13.3 – Media interest, and a question about our role

The last few days have been quite interesting – for a few weeks, I’ve been talking to Emma Tracey from the BBC about an article on St Saviour’s. The history of the church is interesting, but what was more interesting to her was the fact that the RAD (who own the Acton St Saviour’s) are selling (or have sold) the church.

The article came out on Sunday and was entitled:

“UK’s first purpose-built deaf church to close”.

Acton is actually the ‘last’ purpose-built Deaf church – as in, it’s the last building remaining that was built specifically for Deaf people. The Oxford Street St Saviour’s was the ‘first’… Still, it’s all been the same congregation, and what’s important is that people are reading about the church, and the project and learning something.

And that’s great – although it has highlighted an interesting issue, over what our role is… or should be with regards to ‘policing’ the sale.

You see, we are researchers. As such, our job is to research; to gather information, deal with it neutrally, interpret it carefully, report it sensitively. We’re here to tell a story.

But… through researching the Acton church, we (the project team) have found out things that are hard to stomach… we’ve found out, for example, that some of the artefacts from the original St Saviour’s have been sold on and lost. Not on purpose… but because someone read the dates on them wrongly and thought they weren’t important.

This isn’t anyone’s ‘fault’ per se… it was a mistake, but for those who really care about the church and its story, the carelessness hurts more than the original intention to sell!

What should our role be? Should we ignore the mistakes? Should we step in and try to influence things?

Should we even, as we’ve been asked… attempt to stop the sale?

Doing too much would be an abuse of privilege… it would certainly put us on shaky ethical grounds to interfere in the internal affairs of organisations that we’re working with and that have, so far, been very honest and open with us.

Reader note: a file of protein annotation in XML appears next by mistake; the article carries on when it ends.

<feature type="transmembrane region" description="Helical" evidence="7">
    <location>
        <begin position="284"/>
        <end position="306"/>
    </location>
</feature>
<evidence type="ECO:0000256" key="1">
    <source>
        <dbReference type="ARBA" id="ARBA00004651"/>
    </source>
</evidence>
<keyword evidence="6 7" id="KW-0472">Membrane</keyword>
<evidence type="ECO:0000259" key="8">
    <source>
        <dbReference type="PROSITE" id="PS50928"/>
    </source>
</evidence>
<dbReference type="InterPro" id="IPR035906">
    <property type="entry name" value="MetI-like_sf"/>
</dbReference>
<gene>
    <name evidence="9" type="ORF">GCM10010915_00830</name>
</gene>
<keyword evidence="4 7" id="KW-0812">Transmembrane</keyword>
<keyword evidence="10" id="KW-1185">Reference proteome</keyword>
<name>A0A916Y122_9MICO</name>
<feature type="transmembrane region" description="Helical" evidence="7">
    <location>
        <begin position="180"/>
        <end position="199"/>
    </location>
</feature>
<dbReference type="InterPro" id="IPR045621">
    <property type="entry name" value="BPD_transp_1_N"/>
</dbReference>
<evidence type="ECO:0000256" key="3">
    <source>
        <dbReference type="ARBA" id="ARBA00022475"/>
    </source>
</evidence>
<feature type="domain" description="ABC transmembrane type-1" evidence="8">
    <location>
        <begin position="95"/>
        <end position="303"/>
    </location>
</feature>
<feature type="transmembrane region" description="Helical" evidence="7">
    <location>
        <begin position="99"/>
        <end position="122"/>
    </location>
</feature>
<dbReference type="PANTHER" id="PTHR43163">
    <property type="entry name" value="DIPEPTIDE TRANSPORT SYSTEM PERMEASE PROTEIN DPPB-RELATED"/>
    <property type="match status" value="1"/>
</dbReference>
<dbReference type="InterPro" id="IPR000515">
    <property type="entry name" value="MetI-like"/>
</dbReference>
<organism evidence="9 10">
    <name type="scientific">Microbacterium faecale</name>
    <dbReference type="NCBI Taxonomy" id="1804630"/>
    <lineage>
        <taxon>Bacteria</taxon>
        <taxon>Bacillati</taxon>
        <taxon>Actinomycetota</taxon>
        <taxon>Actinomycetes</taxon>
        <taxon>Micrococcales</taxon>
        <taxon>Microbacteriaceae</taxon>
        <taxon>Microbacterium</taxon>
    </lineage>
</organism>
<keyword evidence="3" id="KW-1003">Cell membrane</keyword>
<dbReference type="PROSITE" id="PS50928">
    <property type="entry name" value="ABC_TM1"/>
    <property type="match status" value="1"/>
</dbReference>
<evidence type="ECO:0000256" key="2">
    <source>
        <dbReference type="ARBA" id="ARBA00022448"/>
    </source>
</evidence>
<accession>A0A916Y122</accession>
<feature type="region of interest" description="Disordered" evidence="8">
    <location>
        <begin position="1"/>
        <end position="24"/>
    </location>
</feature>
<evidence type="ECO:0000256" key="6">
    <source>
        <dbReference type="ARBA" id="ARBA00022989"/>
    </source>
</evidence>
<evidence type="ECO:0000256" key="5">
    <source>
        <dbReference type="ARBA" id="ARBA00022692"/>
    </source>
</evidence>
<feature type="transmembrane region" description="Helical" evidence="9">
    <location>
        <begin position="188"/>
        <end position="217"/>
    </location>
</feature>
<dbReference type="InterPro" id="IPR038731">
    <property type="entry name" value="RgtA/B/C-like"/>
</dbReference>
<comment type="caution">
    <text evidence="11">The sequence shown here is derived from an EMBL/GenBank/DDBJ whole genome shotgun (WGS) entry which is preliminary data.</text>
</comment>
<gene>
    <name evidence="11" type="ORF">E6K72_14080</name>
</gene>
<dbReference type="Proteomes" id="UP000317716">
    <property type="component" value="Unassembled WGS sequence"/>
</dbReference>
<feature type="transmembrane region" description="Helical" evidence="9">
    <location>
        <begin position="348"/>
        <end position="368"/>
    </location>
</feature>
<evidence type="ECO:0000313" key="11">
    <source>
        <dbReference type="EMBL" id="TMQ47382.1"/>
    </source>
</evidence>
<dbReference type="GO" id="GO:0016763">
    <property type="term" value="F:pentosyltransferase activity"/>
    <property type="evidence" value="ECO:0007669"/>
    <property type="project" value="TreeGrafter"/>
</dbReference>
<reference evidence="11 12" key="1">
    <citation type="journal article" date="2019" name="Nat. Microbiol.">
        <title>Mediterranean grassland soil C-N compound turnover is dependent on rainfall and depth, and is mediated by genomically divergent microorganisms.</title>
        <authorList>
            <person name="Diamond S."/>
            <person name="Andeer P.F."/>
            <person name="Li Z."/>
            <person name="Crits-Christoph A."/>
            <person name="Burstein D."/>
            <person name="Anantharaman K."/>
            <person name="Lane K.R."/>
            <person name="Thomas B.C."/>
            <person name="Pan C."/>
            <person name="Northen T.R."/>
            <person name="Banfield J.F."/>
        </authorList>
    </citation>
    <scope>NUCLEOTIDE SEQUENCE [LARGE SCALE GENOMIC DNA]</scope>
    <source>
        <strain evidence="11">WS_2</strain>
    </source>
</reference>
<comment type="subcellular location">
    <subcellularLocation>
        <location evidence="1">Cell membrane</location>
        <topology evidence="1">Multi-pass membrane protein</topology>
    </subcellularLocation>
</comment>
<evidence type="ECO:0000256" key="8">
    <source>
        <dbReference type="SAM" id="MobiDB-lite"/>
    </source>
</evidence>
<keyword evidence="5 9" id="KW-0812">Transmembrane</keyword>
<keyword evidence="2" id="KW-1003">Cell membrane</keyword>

Doing too little though is surely negligence, and an abdication of responsibility.

Our solution so far has been to pass information about this to the local Deaf community, and leave it to them to raise it with the organisations concerned. But that puts a lot of pressure on Deaf people who can’t scurry around after every issue we notice.

… all of this got us to wondering why, when history is so important for the Deaf community, it is so easy for powerful organisations to simply ignore the impact of their decisions, and do what they want?

  • Is it that Deaf people don’t care? Or that some don’t care, and so there’s no united vision?
  • Or is it that Deaf people do care, but are tired, under-resourced, and needing support?
  • Or is it that Deaf people are resisting, but are being swept aside and ignored?
  • Or something else?

We may not be able to directly intervene with the organisations themselves. But we can support the Deaf community with ideas, skills-training, vision, resources… and we can tell the story of how Deaf people are being ignored.

It would seem that, in a situation like this, that is our role.


11.2 – Still in the archive, and photos

I’m back in the AoHL (ex RNID) library. There’s loads of Deaf historical information here which I’m collecting that links to the St Saviour’s Church that was on Oxford Street.

My method is really to take thousands of photos – for two reasons.